Reviewed by Paul Carrier for THE WALRUS SAID
Diego Alatriste, a jaded but moralistic Spanish infantryman turned swordsman for hire, finds himself practicing his trade at sea in Pirates of the Levant, the sixth novel in the Captain Alatriste series.
Accompanied by his young but rapidly maturing protege, 17-year-old Inigo Balboa, Alatriste sails aboard a 17th-century galley that is escorting a supply convey, helps capture a pirate vessel and lands at a Spanish outpost in North Africa, where he takes part in a successful raid against a nearby encampment of Arabs.
Then the serious swashbuckling begins, with a deadly series of battles at sea.
In Pirates of the Levant, as in the earlier Alatriste novels, Arturo Pérez-Reverte displays a fondness for the little guy, the rank-and-file soldier, the downtrodden soul who’s just trying to get by with a bit of his dignity intact in a world beset by “a bureaucratic tangle of taxes, corrupt functionaries and diverse other parasites.”
"We Spaniards have the worst political class in Europe, but the finest people on the front line. In my novels I express love and tenderness for those at the bottom, and disdain for those in power,” Pérez-Reverte told the British newspaper, The Independent, back in 2007. “We've always had terrible rulers. An 11th-century Spanish troubadour wrote: 'What good vassals they would be if they had a good master.' That sums up the whole history of Spain. It's our tragedy."
This time out, for example, a battle-hardened Spanish sergeant major stationed in forlorn and forgotten North Africa fights “with the sea at his back, the king in far-off Spain, God preoccupied with other matters, and the Moors only a sword’s length away.” Later in the tale, Alatriste muses that “it’s always best to talk to noblemen . . . when they’ve just been punched in the face.”
As The Independent put it in that 2007 article, Alatriste (who carries the title of “captain” even though he holds no such military rank) “strides through Spain's 17th-century golden age, fighting dirty battles, striving to protect his honour and stay alive. This is the Spain of Cervantes and Velázquez, where high art blossoms in a corrupt society run by a stupid and incompetent court.”
With its Mediterranean setting, Pirates of the Levant introduces Muslim characters to Alatriste’s world, both as friend and foe. While the conventional wisdom among Alatriste’s Spanish contemporaries is that these “Turks” are untrustworthy, he takes a more nuanced view, judging Christian and Muslim alike as individuals, rather than by their religious affiliations.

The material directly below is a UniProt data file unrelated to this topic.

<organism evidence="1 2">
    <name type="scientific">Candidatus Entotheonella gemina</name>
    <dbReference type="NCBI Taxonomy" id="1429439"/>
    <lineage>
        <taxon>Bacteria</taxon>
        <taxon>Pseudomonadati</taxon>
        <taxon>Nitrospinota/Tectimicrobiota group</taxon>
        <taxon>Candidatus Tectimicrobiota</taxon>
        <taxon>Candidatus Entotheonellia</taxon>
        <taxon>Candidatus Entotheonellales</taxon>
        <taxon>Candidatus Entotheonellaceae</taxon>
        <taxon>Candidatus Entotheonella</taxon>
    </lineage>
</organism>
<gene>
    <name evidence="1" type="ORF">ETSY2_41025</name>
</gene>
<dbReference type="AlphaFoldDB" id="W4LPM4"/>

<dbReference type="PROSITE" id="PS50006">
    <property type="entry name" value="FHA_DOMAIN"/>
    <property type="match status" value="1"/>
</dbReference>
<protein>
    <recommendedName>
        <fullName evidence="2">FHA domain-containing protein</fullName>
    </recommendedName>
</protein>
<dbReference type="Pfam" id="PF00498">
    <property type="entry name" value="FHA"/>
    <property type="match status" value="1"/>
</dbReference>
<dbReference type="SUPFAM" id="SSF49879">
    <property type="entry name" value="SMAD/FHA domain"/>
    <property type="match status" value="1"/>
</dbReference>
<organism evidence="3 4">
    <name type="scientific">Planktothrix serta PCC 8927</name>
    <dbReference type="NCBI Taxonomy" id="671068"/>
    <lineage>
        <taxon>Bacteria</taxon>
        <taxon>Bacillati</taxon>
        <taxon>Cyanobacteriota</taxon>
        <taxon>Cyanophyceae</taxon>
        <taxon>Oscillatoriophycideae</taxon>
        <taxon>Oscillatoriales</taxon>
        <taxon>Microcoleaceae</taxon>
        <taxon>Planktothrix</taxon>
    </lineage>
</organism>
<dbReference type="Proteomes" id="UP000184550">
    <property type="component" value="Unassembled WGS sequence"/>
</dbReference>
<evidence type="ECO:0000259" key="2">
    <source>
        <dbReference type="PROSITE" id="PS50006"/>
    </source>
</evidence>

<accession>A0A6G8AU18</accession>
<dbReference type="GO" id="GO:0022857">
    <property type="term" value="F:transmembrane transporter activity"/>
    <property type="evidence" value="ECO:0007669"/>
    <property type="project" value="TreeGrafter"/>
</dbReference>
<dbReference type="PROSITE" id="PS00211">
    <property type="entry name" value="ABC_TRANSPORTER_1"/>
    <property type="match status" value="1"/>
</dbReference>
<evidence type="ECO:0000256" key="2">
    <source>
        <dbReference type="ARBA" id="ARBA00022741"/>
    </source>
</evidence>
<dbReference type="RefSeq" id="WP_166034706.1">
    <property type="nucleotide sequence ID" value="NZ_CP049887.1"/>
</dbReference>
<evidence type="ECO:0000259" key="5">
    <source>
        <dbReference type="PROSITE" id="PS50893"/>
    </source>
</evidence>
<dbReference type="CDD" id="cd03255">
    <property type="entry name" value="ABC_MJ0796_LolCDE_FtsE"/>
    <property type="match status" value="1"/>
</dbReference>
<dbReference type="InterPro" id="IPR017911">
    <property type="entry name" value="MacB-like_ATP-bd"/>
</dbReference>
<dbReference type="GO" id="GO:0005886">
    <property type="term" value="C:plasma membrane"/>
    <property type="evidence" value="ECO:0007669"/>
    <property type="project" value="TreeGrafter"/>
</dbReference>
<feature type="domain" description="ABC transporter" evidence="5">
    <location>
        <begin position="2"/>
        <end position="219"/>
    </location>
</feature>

Thus we meet Aixa Ben Gurriat, a Moor who saves Alatriste’s life in North Africa and joins him when Alatriste, Inigo and a third Spaniard set sail yet again, this time for Malta, Naples and the Levant.
The novel's somewhat choppy pacing in the early going finally picks up in the second half of Pirates of the Levant, giving readers a bracing dose of the heart-in-your throat action that is a hallmark of the Alatriste novels. Sadly, though, Pirates of the Levant is not the best of the bunch.
For one thing, it’s more episodic than the earlier novels in the series, which may appeal to some readers but disappoint others. And Pérez-Reverte fully indulges his penchant for obscure historical and geographic references. That may not be problematic for Pérez-Reverte’s fellow Spaniards, but for Americans, it’s confusing and a bit tiring. Still, Pirates of the Levant captures enough of Alatriste's soldierly nobility to appeal to diehard fans.
Comparisons between the Alatriste novels and The Three Musketeers are inevitable, because of their shared focus on 17th-century derring-do featuring plenty of swordplay, but the similarities are limited. Unlike the camaraderie of Alexandre Dumas’ mutually supportive French swordsmen, Alatriste is brooding and taciturn, a man who, as Inigo tells us, “preferred sword thrusts to words."